Attorney for Alex Johnson's family asks for city investigation into 911 center's handling of calls

Alex Johnson
Alex Johnson

An attorney for the family of slain University of Kentucky chef Alex Johnson has asked for an investigation into the Lexington police department's Enhanced 911 call center.

Mark Wohlander, attorney for Lee and Judy Johnson of Bowling Green, sent a letter to the Urban County Council Public Safety Committee this week asking for an investigation into the call center, claiming that only one of two emergency calls the night of Johnson's disappearance was logged and the call was dispatched incorrectly.

"If they've got a call screener over there, that are not doing their jobs properly and as a result of that the police don't get the information to dispatch properly and somebody in the community gets hurt, that's problematic," Wohlander said.

Public Safety Committee chairwoman and Councilwoman Peggy Henson acknowledged she received the letter, but referred all questions to city officials.

"There's a pending criminal trial and possible civil action," said Susan Straub, the city's spokeswoman. "I can't comment."

Wohlander's request for an investigation into the 911 unit came about a week after the Herald-Leader reported that police did not interview two witnesses who told the family's private investigator they saw a man being beaten in a car on North Hanover, where Johnson vanished from his apartment Dec. 20. One person heard what one described as his "blood curdling" screams.

"Stop, you're killing me," the man yelled, according to an account one witness gave Steve O'Daniel, the private investigator.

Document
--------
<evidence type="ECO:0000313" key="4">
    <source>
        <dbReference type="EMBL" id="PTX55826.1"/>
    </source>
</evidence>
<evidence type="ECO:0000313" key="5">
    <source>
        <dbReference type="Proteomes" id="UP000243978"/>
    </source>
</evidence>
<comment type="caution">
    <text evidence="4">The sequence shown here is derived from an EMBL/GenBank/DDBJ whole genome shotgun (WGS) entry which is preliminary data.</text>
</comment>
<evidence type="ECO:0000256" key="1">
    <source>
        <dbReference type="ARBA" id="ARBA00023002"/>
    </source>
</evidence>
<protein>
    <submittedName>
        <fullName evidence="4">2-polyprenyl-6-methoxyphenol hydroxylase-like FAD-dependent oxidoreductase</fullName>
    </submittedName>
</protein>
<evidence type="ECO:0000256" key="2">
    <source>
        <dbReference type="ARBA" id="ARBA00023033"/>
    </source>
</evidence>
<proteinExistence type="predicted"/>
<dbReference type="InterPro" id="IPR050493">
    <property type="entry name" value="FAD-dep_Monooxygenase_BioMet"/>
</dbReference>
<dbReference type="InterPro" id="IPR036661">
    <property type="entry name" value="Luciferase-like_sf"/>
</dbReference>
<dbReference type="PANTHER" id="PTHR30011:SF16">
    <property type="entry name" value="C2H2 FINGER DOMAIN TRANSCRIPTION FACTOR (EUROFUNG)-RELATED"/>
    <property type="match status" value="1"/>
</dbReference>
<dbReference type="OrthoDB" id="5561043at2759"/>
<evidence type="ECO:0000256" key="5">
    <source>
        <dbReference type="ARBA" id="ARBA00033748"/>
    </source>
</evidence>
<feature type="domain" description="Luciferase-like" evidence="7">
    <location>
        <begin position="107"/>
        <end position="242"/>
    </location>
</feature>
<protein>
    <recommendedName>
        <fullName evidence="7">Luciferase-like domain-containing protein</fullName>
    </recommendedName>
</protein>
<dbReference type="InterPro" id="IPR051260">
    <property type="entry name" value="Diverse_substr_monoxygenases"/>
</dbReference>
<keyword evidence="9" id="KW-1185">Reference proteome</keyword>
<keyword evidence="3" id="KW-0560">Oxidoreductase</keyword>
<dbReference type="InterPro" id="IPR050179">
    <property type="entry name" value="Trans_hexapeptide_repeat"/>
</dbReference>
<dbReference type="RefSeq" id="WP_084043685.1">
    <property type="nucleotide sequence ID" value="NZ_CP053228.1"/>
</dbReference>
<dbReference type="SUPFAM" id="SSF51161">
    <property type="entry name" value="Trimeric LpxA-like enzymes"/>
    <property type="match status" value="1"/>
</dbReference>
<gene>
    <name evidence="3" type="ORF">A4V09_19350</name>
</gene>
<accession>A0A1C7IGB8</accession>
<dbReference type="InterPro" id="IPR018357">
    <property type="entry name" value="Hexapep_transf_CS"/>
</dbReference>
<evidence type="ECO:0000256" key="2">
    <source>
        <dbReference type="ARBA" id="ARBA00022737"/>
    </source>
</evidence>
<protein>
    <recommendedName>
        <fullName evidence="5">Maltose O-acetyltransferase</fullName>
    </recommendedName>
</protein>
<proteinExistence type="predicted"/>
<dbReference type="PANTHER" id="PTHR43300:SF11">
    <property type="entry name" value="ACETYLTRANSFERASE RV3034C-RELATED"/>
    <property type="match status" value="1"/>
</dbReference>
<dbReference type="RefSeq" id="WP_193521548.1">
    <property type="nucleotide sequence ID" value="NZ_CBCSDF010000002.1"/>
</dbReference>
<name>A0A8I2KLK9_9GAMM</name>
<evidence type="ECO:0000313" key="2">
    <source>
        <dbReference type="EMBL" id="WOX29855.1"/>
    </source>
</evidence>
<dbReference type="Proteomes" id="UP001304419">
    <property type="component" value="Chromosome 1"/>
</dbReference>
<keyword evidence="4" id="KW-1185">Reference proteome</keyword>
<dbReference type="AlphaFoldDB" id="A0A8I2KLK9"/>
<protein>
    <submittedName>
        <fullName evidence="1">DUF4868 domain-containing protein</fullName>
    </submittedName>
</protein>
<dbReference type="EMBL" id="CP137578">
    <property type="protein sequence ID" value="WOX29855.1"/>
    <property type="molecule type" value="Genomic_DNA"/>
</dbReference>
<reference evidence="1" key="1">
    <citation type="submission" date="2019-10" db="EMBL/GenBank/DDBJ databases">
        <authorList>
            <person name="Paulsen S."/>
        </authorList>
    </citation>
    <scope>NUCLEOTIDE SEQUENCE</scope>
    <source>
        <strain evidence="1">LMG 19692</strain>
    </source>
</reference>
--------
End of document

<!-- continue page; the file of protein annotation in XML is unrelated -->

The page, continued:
"I certainly don't want what happened to Alex to happen to somebody else," Wohlander said.

Alex Johnson, 32, was at his apartment on the phone with his girlfriend, Lisa Horobin, that evening when he answered a knock on the door. Horobin told police she heard a man she recognized as Robert Markham Taylor tell Johnson, "Come downstairs. I've got a surprise for you."

Johnson told Horobin "Mark is here," and that he would call her back later, according to court documents.

Taylor, 28, was charged weeks later with murder, kidnapping and tampering with physical evidence in the beating death of Johnson.

Timothy Ballard is charged with kidnapping, tampering with evidence and being a persistent felon.

Taylor and Ballard, 42, have pleaded not guilty.

In the letter dated March 31, Wohlander said the two calls weren't taken seriously and if they were Johnson would still be alive.

According to police documents reviewed by the Herald-Leader, one call was made to 911 Dec. 20 at 8:48 p.m. and was dispatched at 8:50 as an "attempt to locate." The call was cleared at 8:55 p.m.

Wohlander said he thinks that if the call had been classified as an assault instead of an attempt to locate, police would have responded differently and witnesses would have been interviewed.

On Dec. 23 Cayce Johnson, sister of Alex Johnson, called police to report him missing. His body was found in the Kentucky River Jan. 24 by search crews.

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